Primary healthcare nurses' experiences of physical activity referrals: an interview study
2015 (English)In: Primary Health Care Research and Development, ISSN 1463-4236, E-ISSN 1477-1128, Vol. 16, no 3, 270-280 p.Article in journal (Refereed) Published
CONCLUSION: Our findings suggest that viewing the PAR as a complex intervention, with all that this entails, might be one approach to increasing the number of PARs being issued. Simpler systems, more time and the potential for testing the effectiveness of follow-ups could be possible ways of achieving this. AIM: The aim of this study is to illuminate primary health care (PHC) nurses' experiences of physical activity referrals (PARs). BACKGROUND: Despite extensive knowledge about the substantial health effects physical activities can produce, fewer and fewer people in our modern society regularly engage in physical activity. Within health care and, particularly, within the PHC arena, nurses meet people on a daily basis who need help to engage in a healthier lifestyle. The possibility of issuing written prescriptions for physical activities, often referred to as PARs, has been introduced as a tool to support such lifestyles. However, even though PHC nurses can prescribe physical activities, studies investigating their experience in this type of nursing intervention are rare. METHODS: For this study, 12 semi-structured interviews were conducted with PHC nurses, and the transcribed texts were analysed using a qualitative content analysis. FINDINGS: Two categories--PARs, an important nursing intervention, and PARs, the necessity of organisational support--reflected the nurses' experiences in using PARs.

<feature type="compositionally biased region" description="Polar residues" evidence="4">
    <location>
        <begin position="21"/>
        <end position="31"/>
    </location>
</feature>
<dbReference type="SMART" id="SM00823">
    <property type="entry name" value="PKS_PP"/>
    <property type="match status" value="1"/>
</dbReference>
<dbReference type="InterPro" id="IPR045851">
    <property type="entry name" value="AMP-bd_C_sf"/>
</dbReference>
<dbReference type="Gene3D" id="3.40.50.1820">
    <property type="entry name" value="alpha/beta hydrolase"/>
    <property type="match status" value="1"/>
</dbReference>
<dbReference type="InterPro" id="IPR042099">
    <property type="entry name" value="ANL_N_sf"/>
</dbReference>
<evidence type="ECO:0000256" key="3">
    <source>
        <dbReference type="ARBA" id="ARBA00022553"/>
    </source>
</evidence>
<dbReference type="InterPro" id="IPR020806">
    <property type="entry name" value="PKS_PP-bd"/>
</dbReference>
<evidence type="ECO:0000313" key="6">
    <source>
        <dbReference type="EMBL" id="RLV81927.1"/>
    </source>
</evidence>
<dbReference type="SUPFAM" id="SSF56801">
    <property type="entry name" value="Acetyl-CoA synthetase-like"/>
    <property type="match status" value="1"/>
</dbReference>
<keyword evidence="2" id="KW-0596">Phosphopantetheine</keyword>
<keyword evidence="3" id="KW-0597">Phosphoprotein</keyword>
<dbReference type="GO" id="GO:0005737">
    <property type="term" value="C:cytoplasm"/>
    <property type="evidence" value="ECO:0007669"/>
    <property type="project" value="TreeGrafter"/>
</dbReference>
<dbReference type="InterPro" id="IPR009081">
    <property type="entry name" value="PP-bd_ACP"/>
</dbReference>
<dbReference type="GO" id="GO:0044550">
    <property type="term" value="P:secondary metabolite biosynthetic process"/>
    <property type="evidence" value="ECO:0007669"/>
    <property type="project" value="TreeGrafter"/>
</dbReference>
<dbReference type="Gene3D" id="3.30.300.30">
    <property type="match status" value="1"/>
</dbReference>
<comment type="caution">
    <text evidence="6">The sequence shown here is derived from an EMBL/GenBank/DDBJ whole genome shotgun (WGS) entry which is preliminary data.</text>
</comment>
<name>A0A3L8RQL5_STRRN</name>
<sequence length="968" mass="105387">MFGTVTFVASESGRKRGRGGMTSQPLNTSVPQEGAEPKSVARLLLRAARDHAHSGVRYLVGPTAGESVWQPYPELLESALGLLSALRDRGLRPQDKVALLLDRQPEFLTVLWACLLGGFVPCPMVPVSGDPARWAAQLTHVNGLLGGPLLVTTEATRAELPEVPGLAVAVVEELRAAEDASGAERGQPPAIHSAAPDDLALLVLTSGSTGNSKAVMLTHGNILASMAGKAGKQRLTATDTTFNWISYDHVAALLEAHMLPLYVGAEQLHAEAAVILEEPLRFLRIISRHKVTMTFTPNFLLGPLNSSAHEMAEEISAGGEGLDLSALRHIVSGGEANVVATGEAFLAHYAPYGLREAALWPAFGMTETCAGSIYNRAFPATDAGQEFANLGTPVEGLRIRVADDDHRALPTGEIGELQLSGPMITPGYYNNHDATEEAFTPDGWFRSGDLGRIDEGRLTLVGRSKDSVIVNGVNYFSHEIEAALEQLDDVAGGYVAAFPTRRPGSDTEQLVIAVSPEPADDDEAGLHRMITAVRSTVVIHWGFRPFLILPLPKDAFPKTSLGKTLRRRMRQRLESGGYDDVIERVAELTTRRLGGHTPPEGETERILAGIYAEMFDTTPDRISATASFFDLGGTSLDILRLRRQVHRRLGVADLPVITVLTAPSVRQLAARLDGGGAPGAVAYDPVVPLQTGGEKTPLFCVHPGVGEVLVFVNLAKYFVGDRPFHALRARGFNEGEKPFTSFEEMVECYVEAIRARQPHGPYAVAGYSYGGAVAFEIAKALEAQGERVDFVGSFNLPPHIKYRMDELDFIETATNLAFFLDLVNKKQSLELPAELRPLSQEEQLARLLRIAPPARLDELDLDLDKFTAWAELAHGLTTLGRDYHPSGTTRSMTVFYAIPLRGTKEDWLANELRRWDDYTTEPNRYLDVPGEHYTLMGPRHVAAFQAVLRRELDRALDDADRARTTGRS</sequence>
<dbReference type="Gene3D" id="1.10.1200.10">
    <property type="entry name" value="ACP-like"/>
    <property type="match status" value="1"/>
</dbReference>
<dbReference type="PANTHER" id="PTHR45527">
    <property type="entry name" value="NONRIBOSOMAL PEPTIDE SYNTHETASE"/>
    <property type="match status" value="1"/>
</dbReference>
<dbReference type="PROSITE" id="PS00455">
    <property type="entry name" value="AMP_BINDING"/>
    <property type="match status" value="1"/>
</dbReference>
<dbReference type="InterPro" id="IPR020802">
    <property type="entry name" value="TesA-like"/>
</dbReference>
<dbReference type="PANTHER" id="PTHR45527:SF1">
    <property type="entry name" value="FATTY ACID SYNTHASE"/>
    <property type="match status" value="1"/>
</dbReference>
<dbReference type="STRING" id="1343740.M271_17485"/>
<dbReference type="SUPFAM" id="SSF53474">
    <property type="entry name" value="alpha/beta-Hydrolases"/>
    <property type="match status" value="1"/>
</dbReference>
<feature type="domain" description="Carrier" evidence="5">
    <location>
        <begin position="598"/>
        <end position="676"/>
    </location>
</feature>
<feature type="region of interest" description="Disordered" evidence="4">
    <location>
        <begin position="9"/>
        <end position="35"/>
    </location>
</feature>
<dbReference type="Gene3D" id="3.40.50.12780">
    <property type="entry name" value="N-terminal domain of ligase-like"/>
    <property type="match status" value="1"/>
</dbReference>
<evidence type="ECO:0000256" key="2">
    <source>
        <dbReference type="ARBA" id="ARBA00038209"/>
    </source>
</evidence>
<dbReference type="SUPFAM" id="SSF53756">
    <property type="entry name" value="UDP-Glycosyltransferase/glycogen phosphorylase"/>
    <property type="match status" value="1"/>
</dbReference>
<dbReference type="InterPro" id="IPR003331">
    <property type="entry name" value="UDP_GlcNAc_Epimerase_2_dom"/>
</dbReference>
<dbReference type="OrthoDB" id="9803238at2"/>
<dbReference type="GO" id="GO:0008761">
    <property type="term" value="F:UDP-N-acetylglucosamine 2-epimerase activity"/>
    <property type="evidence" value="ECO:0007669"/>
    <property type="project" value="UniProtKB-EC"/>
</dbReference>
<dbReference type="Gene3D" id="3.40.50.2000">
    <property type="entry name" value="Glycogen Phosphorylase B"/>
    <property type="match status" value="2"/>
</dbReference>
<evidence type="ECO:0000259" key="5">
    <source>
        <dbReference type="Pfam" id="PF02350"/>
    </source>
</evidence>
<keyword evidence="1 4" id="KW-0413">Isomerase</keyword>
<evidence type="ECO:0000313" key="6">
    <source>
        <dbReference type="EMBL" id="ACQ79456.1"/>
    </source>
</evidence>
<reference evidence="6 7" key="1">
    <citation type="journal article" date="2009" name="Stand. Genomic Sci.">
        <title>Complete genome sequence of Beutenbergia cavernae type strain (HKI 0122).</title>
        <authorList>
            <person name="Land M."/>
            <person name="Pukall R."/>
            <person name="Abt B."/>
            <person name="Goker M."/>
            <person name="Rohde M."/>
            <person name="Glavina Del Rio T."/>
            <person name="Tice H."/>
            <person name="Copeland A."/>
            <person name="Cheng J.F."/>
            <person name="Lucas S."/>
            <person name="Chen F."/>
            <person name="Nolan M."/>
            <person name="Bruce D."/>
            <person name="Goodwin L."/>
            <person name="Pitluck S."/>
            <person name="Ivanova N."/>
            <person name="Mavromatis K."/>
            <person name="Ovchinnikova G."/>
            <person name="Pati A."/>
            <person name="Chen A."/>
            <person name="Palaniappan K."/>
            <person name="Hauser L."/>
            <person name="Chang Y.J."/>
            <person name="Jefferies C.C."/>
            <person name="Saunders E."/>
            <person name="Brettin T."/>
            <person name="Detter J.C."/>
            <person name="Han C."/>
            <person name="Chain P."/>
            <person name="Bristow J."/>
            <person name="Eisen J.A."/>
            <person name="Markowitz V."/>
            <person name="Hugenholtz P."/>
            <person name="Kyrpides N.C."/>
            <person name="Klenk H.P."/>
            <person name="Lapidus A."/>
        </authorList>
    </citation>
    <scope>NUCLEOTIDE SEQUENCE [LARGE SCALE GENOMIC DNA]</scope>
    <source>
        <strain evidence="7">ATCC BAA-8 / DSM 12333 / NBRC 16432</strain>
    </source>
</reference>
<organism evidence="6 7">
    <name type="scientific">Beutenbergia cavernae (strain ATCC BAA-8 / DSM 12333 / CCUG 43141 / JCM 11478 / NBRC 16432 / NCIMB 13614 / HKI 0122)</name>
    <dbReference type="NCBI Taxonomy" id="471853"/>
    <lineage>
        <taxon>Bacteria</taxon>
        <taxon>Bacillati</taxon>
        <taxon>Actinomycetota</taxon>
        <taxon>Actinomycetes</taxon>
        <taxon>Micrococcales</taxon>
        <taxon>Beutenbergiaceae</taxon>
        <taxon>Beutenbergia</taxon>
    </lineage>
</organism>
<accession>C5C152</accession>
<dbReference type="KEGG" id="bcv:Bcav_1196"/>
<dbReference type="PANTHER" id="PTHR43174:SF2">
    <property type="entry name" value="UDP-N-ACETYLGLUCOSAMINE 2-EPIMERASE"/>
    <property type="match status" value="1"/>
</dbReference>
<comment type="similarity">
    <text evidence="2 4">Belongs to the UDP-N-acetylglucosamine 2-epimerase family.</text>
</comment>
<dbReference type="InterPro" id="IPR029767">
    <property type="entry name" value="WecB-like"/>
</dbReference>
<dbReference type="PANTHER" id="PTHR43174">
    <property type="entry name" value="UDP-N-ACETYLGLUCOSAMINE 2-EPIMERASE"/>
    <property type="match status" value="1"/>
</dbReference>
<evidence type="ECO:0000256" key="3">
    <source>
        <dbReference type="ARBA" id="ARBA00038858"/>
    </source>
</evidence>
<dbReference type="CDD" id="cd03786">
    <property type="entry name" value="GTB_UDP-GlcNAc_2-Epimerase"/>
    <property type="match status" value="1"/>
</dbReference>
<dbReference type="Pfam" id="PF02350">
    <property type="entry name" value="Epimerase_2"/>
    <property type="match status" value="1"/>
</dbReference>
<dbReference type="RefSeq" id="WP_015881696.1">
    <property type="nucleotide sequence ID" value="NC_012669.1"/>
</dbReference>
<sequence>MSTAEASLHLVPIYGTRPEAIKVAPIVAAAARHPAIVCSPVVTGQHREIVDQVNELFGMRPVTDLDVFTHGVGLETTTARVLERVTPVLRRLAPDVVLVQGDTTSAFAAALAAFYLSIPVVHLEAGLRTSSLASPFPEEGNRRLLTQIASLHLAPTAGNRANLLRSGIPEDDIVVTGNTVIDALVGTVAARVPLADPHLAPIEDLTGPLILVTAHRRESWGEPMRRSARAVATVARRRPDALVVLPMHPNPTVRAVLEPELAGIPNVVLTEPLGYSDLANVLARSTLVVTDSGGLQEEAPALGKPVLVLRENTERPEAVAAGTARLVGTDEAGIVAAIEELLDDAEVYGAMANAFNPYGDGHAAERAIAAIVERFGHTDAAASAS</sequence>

Place, publisher, year, edition, pages
Cambridge University Press, 2015. Vol. 16, no 3, 270-280 p.
content analysis, interviews, nurse, nursing interventions, qualitative research, adult, female, health personnel attitude, human, interview, middle aged, motor activity, nursing practice, patient referral, primary health care, procedures, psychology, statistics and numerical data, Sweden, Attitude of Health Personnel, Humans, Interviews as Topic, Practice Patterns, Nurses', Primary Care Nursing, Referral and Consultation
Nursing Public Health, Global Health, Social Medicine and Epidemiology
IdentifiersURN: urn:nbn:se:bth-13498DOI: 10.1017/S1463423614000267ScopusID: 2-s2.0-84994164463OAI: oai:DiVA.org:bth-13498DiVA: diva2:1049317